The Delaware Nursery and Landscape Association (DNLA) has been choosing a woody plant (tree or shrub) and a herbaceous plant (one that dies back to the ground each year) yearly to promote to Delaware gardeners.  A selection committee that includes industry members, garden writers, university professors, local landscape designers, and local landscape consultants comes up with a list of plants that meet the criteria each year.  The plants must be available in the nursery trade (nothing is more frustrating than reading about a plant and then not being able to find it to buy and plant in your garden).  They must also grow well in our region, have few pest and disease problems, provide an interesting or showy element to the garden and be somewhat underused in the Delaware landscape.  What is the point in promoting a plant that is already overused!  Then the DNLA board of directors’ votes on the plants they think best meet the criteria from those nominated plants.  Everyone has their favorites and the discussion can get sticky at times, but the process routinely churns out great plants that Delaware gardeners will enjoy in their home landscapers.  The two choices for 2014 are:

 Paperbark Maple (Acer griseum) – This small tree grows in moist, well-drained soil in full sun to partial shade. It has an oval to oval-rounded habit and is known for its peeling, cinnamon to reddish brown bark. Trifoliate leaves are dark green, but turn red in the fall. Its seed is a two winged samara.  It has no serious disease or pest problems. Paperbark maple is a slow grower (6 inches – 12 inches per year) and makes an excellent tree specimen tree for small properties. It is appropriate as an understory tree in a woodland garden or as a specimen in many locations around the home.

Christmas Fern (Polystichum acrostichoides ) – This fern is best grown in organically rich, dry to medium moisture, well-drained soils in part shade to full shade. It will tolerate a dry site better than most ferns. Christmas fern is a local native that can be found on both dry and moist wooded slopes, moist banks and ravines. It typically grows in a fountain-like clump to 2′ tall and features leathery, lance-shaped, evergreen (green at Christmas time as the common name suggests) fronds. While it is considered evergreen and provides winter interest (unless the ground is covered in snow!), the old foliage is pretty beaten down by the end of the winter and gardeners will be looking forward to young fiddleheads emerging in spring. There are no serious insect or disease problems. But, avoid planting in poorly drained soils, where crown rot can be a problem, particularly in winter. Christmas fern looks great in woodland gardens, shade gardens or shady areas of borders, wild or native plant gardens. It can be planted in shady areas along walls or foundations. Christmas fern is a good plant for massing on slopes (including dryish, rocky ones) to help combat soil erosion.  Another big benefit in our area is like all ferns, Christmas fern is deer resistant.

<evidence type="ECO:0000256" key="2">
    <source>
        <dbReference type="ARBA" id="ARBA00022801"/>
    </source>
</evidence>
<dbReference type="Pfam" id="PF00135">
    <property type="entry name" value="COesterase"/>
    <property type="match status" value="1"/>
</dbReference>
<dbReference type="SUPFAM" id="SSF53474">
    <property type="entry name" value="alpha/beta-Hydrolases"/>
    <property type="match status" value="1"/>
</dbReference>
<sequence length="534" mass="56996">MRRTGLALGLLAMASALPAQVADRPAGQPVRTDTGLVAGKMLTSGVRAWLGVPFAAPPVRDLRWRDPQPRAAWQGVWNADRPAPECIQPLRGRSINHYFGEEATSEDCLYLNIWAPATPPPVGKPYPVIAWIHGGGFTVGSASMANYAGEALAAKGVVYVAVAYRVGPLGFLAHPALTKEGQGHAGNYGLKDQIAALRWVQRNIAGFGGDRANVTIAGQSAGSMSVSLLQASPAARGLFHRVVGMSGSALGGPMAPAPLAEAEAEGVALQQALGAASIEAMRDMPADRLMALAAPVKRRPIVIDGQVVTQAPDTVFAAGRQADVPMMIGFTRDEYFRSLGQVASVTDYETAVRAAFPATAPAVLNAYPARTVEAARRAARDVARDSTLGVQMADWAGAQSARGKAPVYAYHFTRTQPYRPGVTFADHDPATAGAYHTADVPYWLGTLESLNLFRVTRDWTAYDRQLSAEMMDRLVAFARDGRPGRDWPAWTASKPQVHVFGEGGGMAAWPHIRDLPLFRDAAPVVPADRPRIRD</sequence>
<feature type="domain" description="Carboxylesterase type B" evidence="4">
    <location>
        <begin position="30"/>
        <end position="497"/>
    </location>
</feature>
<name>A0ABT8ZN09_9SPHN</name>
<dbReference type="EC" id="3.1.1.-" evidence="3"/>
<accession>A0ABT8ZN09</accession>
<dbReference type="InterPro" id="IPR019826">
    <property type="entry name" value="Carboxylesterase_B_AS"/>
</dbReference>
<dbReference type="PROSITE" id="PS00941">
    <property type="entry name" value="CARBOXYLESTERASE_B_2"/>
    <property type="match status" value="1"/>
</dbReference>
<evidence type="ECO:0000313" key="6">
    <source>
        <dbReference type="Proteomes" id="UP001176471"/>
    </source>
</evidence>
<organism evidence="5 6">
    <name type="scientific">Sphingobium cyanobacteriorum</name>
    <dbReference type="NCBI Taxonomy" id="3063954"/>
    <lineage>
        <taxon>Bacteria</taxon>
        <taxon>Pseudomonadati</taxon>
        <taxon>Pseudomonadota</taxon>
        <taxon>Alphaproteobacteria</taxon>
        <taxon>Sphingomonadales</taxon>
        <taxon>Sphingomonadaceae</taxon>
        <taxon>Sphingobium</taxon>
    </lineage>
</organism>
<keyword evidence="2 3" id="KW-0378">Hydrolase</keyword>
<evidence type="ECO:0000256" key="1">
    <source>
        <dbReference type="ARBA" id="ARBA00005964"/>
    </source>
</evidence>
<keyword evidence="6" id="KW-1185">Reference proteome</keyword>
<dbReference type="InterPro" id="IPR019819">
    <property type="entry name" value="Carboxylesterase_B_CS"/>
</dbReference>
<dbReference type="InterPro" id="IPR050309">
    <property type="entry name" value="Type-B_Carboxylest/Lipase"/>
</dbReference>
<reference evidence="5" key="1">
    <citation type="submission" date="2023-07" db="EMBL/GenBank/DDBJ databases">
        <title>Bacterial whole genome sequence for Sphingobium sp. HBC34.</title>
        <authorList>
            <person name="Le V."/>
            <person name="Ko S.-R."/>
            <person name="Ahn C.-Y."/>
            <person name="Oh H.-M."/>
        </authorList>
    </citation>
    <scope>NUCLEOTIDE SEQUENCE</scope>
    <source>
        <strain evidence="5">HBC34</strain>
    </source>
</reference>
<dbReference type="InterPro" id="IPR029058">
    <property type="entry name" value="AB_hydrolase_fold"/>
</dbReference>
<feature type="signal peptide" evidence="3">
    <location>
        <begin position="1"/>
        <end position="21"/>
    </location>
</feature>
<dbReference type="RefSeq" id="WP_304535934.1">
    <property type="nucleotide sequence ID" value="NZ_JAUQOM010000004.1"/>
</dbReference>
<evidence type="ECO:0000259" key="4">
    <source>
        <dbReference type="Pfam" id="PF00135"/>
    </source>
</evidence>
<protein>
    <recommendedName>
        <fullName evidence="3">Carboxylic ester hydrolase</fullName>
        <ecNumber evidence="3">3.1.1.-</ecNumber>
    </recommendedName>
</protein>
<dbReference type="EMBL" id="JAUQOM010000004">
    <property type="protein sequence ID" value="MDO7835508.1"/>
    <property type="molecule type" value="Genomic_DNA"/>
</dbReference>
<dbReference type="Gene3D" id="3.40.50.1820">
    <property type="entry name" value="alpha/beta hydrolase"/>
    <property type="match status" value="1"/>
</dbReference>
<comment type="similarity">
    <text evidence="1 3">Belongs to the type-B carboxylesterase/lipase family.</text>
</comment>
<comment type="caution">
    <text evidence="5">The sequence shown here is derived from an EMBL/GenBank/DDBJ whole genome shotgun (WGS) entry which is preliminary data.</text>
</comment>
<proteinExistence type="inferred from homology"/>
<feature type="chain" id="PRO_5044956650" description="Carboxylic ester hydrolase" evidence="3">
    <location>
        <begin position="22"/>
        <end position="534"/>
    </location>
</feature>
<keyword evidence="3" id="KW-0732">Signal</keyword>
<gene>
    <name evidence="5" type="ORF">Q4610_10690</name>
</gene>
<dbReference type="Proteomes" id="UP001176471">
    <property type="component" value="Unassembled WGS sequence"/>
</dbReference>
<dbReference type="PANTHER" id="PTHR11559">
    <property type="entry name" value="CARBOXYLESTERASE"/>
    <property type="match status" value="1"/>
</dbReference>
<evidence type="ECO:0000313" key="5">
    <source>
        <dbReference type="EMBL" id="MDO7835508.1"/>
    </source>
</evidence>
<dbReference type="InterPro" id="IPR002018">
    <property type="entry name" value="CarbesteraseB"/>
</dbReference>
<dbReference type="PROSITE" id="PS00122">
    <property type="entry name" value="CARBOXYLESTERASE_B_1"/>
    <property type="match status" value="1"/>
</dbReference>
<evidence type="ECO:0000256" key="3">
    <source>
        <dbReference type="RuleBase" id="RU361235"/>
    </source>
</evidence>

The Society of Municipal Arborists has named Persian ironwood (Parrotia persica ‘Vanessa’) as their 2014 street tree winner.  Parrotia was chosen for its many merits including resistance to drought and pests, upright habit, hardiness, slow growing smaller size, fabulous fall color and interesting bark.

Northwind Switchgrass with Juniper

The Perennial Plant Association also picks a plant of the year and for 2014 that plant is Northwind switchgrass (Panicum virgatum ‘Northwind’). This tall ornamental switchgrass has a distinct vertical habit. It is the sturdiest of the cultivated switchgrasses – guaranteed not to flop. Olive-green to blue-green foliage turns tan in the fall and along with its airy flower panicles provide great winter interest.  By the spring, this still-bold foliage has almost a white color and looks striking when combined with an evergreen, like Eastern red cedar (Juniperus virginiana). It looks so good, it might be hard to cut back the foliage in the spring to make room the new growth.  But, never fear, Northwind switchgrass will grow back quickly and provide a great backdrop for other plants in the garden.

The National Garden Bureau picks a flower, vegetable and perennial each year to showcase and the 2014 choices are petunia, cucumber and Echinacea (coneflower).  There are many great new coneflower cultivars available.  In 2009, Mt. Cuba Center conducted an evaluation of many Echinacea species and cultivars for our region.  A copy of the results can be found at